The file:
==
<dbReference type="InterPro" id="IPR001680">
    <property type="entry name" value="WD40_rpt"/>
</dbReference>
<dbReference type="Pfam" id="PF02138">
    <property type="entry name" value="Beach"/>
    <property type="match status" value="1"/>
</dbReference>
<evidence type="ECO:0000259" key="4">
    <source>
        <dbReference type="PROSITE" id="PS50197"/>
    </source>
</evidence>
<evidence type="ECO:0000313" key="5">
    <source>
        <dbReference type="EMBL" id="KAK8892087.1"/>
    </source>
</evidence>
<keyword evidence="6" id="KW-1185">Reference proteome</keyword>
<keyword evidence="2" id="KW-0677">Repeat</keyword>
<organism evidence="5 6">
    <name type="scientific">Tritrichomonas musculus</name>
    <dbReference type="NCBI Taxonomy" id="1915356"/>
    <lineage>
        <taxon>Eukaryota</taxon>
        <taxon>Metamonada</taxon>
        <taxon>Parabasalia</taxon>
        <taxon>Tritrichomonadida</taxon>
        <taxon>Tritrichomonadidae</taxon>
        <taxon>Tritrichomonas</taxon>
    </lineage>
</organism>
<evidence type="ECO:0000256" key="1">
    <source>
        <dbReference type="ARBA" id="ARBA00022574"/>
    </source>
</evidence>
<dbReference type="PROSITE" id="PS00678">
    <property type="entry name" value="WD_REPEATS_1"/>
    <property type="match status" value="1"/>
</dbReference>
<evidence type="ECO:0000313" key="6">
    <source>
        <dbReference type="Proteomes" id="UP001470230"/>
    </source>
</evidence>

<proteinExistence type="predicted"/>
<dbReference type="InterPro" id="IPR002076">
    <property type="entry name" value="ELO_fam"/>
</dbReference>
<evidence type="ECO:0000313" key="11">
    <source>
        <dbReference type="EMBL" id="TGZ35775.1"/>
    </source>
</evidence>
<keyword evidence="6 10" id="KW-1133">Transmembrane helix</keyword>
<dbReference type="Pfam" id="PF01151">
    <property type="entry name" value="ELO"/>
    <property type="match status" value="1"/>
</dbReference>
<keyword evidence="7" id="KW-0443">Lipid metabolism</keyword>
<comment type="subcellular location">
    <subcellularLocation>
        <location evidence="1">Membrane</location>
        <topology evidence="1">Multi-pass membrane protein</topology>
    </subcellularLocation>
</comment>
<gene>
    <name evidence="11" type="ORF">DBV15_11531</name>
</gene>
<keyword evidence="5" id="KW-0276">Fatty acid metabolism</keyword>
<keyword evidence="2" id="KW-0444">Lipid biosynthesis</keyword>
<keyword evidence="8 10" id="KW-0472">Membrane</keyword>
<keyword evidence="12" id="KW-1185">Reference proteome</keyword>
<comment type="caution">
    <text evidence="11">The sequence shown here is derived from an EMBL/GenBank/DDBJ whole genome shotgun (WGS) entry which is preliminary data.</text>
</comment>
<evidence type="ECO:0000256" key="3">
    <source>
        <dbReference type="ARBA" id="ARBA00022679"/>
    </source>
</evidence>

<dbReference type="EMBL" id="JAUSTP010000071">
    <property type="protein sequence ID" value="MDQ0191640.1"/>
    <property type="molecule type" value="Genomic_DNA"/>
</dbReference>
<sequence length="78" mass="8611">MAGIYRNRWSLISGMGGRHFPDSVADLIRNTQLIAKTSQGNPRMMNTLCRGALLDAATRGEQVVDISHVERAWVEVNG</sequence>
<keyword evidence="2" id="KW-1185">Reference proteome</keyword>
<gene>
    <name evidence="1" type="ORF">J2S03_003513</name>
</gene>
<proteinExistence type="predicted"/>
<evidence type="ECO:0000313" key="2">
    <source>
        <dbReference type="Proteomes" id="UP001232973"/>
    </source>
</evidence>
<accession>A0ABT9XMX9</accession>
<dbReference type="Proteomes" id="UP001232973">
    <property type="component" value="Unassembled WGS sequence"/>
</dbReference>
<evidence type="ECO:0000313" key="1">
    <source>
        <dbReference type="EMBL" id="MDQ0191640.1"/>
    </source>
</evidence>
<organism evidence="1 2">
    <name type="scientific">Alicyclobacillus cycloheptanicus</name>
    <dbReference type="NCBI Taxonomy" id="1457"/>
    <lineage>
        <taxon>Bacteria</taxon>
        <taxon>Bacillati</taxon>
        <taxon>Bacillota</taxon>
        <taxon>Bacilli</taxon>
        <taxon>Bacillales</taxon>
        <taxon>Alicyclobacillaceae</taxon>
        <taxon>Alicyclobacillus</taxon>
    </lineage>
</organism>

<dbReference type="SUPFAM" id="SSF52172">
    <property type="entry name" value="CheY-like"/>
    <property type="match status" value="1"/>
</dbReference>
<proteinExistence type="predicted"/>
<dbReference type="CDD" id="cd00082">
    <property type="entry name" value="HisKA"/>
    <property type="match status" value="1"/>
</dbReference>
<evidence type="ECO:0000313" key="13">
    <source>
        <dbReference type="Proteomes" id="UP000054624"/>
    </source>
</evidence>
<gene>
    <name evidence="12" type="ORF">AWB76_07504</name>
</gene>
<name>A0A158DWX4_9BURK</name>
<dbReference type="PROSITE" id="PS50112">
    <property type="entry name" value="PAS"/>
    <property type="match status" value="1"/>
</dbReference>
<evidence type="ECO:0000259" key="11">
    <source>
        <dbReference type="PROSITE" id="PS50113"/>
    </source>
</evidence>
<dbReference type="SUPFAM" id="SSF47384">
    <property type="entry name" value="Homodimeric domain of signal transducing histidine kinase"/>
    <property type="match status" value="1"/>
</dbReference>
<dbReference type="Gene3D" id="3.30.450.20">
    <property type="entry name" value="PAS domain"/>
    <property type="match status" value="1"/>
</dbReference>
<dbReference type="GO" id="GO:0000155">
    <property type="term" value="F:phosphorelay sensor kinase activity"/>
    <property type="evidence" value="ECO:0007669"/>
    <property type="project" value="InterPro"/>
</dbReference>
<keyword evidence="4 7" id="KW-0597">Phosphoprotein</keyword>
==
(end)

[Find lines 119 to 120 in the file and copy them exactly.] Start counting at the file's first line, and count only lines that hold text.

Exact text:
<dbReference type="SUPFAM" id="SSF52172">
    <property type="entry name" value="CheY-like"/>